- The Vita's gyroscope allows for tilted movement while sliding, and make micro-adjustments with the camera in the air.
- The story is simple, yet still manages to be entertaining. It is pretty much an origin story for Kat, but it does a great job of introducing the important characters without relying on exposition. Though voice acting is limited (spoken in French-influenced gibberish), text and character portraits convey emotions quite well.
- Features a sizeable cast with many likeable characters.
- The main protagonist, Kat is a lovable character who is selfless, adorable, kind, and optimistic. She uses her powers to help the citizens of Hekseville instead of moping and trying to discover who she is, completely negating the "Amnesiac Hero(ine)" cliché.
- Many characters like Raven and Syd get proper introductions through their actions in the story. Raven in particular is given plenty of depth, and her motives for her behavior become clear later on.
- The game as a whole is very light-hearted, partially due to Kat and Syd in particular being fun characters. There are still some dark moments at times, so it never becomes obnoxiously cheerful.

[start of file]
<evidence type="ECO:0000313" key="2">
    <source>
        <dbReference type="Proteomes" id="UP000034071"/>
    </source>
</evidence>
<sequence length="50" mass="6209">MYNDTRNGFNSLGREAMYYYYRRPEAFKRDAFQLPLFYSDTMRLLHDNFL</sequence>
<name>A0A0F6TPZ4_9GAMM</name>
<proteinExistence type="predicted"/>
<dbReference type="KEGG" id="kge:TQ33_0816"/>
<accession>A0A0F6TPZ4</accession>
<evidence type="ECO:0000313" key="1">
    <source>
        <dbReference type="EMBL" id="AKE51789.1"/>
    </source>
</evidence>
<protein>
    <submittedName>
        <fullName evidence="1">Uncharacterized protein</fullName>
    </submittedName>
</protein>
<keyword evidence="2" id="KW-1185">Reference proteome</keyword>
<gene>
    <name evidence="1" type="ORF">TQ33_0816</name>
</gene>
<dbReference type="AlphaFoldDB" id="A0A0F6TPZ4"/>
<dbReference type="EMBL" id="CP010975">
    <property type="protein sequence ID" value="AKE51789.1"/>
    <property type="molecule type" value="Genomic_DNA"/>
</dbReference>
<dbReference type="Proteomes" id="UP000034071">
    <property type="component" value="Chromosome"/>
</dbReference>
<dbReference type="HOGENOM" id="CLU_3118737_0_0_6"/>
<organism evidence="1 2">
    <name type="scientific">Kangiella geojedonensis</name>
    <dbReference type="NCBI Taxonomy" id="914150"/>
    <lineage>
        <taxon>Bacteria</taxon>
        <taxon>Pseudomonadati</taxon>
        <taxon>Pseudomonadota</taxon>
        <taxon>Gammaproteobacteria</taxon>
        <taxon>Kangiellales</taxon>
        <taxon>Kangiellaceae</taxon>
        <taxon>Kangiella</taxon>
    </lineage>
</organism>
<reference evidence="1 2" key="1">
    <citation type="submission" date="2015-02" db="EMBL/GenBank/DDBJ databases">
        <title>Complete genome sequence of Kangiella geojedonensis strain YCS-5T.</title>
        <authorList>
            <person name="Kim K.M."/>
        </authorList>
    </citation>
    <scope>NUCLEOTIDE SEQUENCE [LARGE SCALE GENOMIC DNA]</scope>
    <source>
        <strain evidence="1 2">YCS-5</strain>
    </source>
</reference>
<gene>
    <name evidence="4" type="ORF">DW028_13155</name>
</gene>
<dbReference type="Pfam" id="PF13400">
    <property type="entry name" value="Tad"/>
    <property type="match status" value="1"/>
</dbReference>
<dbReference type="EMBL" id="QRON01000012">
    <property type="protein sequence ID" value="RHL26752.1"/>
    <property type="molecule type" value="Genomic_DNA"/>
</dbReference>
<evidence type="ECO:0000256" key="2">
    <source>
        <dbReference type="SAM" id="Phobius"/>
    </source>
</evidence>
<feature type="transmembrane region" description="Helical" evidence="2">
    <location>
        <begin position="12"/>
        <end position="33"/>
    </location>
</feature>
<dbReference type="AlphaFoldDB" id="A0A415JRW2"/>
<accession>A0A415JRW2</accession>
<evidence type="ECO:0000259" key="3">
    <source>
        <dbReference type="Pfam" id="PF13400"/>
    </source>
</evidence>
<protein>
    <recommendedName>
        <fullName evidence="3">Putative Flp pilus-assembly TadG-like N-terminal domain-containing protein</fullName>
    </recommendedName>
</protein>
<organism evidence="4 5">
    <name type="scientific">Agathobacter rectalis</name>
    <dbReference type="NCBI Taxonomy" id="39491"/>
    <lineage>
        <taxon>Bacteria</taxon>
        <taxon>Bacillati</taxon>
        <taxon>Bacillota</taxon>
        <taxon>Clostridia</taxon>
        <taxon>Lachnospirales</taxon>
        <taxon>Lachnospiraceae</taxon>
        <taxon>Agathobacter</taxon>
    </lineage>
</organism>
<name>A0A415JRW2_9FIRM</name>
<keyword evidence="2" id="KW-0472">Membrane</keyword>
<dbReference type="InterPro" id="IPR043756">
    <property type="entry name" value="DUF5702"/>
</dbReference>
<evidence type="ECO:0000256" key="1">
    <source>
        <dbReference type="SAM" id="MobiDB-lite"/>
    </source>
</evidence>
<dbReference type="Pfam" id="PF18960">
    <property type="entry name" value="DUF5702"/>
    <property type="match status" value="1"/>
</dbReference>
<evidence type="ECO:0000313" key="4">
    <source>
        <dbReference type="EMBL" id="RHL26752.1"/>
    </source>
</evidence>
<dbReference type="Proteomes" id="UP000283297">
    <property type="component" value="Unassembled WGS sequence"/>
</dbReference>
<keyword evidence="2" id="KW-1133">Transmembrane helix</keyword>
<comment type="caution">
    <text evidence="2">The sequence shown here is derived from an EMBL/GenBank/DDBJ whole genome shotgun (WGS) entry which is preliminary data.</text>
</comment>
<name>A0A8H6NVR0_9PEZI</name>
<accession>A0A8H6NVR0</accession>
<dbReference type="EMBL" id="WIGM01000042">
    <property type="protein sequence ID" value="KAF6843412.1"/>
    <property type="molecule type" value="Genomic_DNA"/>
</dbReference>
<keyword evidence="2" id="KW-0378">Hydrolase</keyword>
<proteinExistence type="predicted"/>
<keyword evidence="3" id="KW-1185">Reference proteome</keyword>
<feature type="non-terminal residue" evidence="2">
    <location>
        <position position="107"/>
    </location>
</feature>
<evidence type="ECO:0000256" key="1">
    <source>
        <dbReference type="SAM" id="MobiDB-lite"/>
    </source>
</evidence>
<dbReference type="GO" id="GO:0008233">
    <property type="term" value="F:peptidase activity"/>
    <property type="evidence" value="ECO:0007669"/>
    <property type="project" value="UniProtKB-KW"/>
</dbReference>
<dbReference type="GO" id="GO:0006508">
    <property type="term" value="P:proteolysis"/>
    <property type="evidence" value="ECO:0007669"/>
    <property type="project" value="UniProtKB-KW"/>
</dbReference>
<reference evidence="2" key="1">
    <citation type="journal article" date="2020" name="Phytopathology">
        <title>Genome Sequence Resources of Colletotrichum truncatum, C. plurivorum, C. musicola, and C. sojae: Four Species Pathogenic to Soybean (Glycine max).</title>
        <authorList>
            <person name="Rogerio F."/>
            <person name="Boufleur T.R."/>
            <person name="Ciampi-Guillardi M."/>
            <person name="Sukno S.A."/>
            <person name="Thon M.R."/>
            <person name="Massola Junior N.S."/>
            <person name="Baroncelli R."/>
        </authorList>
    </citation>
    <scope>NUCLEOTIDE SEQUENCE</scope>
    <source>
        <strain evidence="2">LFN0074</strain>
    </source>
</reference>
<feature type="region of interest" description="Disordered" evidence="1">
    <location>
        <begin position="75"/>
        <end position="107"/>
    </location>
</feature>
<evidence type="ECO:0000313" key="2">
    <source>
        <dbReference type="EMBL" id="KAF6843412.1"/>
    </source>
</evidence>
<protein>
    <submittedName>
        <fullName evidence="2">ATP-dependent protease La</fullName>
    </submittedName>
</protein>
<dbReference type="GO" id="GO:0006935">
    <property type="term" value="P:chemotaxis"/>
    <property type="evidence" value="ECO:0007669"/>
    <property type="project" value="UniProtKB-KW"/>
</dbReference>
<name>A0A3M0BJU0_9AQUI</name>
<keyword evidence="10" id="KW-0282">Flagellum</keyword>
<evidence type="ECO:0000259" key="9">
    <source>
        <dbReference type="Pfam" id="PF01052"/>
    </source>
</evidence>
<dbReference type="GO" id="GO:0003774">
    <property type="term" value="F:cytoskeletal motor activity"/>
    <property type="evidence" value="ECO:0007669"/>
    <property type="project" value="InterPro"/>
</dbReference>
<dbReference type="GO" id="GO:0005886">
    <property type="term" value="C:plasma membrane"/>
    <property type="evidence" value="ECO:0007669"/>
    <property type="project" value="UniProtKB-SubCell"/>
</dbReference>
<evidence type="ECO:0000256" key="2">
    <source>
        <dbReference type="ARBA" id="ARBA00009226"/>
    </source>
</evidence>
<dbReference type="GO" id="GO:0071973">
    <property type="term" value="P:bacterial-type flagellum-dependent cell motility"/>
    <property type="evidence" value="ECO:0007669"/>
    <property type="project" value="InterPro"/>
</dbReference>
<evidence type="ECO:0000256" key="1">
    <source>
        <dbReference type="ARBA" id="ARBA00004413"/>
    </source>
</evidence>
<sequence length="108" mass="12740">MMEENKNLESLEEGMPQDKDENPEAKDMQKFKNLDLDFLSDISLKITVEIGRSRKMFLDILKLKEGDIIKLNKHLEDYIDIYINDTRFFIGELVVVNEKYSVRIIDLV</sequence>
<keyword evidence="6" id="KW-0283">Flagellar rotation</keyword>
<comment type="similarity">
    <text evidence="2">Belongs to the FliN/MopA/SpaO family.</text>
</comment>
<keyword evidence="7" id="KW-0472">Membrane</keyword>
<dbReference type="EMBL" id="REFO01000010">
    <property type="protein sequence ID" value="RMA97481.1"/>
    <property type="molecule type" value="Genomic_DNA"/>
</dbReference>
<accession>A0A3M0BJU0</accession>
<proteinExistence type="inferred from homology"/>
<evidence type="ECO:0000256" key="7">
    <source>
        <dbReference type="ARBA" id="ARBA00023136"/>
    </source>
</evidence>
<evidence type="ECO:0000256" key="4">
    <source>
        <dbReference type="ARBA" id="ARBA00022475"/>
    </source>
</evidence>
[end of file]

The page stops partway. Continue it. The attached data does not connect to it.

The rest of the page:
- On PS4, the game runs in 1080p resolution at a steady 60 frames per second. The loading times are also greatly reduced. Slide controls are mapped to buttons, and the pause menu more intuitive. The remaster also has an Art Gallery, which includes promotional images, early sketches and concept art.
- The soundtrack is absolutely amazing. Special mentions going to "Discovery of Gravitation" and "Bloody Claws".
- The loading times are quite lengthy on the Vita. (Though this is a problem with Vita games in general).
- The camera has a tendency to get caught on the geometry at times.
- Kat's abilities aren't fully realized in this game. Other than specials, her gravity-based powers only involve a single type of Gravity Kick and Stasis Field. As a result, combat can feel repetitive at times.
- Outside of including the DLC on the disc, the remaster doesn't add any new content. This may have contributed to the PS4 version having poor sales.